Biofeedback is one of the earliest behavioral medicine treatments and has been practiced in clinical settings since the 1970’s. Biofeedback achieves its results through psychophysiological (mind-body) self-regulation. In simplest terms, the ability to observe oneself and acquire the skills needed to make changes in one’s physiology, behavior, or even lifestyle in order to promote well-being and health. It is a tool for achieving mind-body integration. In biofeedback therapy, individuals are trained on electronic monitors to exert control over vital bodily processes, such as heart rate, respiration, blood pressure, muscular tension, and brain activity. By observing and monitoring shifts in bodily functions or striate muscle activity, patients learn to adapt and modify their mental and emotional responses to alleviate symptoms and help regulate specific health conditions. Biofeedback is widely used by physicians, nurses, psychologists, physical therapists, drug rehabilitation counselors, dentists and other professionals to treat many disorders.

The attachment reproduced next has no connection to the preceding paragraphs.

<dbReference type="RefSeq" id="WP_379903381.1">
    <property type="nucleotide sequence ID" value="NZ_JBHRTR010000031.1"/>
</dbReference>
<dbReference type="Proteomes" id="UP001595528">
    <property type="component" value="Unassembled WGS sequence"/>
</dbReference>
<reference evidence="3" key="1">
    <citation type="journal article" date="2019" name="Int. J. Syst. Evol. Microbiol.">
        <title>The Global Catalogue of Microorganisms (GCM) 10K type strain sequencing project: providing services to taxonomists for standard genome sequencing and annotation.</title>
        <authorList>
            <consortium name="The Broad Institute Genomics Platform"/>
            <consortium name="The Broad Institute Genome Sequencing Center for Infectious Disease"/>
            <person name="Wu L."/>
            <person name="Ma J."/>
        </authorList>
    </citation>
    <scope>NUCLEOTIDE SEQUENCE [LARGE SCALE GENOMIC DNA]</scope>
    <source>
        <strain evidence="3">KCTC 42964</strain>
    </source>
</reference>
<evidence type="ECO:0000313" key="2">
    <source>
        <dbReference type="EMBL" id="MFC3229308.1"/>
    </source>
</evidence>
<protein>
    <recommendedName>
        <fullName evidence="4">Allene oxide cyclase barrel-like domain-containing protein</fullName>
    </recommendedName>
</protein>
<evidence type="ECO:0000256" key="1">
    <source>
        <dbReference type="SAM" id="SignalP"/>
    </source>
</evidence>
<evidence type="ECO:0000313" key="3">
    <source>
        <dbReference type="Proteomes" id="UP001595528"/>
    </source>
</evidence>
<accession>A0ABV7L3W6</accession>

In the 1950’s and 1960’s researchers from different fields independently studied various applications of feedback mechanisms to modify physiological functions in animals and humans. H.D. Kimmel, Neal Miller and David Shapiro were among the psychologists using operant conditioning models to further biofeedback research, and it was in the late 1960’s that the term biofeedback was first used to describe this type of learning. Early researchers thought that the instrumentation itself exerted direct psychophysiological effects and that the feedback information functioned as a kind of behavioral reward which led to symptom reduction. As a result, early outcome studies designed to show clinical effectiveness underemphasized the important role of training in biofeedback. Contemporary clinicians and researchers now view successful biofeedback treatment as contingent largely on skills acquisition and mastery, and the focus of research has shifted increasingly from demonstrating efficacy to refining and improving training procedures. In 1969, researchers joined together to form the Biofeedback Research Society (renamed the Association for Applied Psychophysiology and Biofeedback) to promote communication, study, and application of biofeedback in the U.S.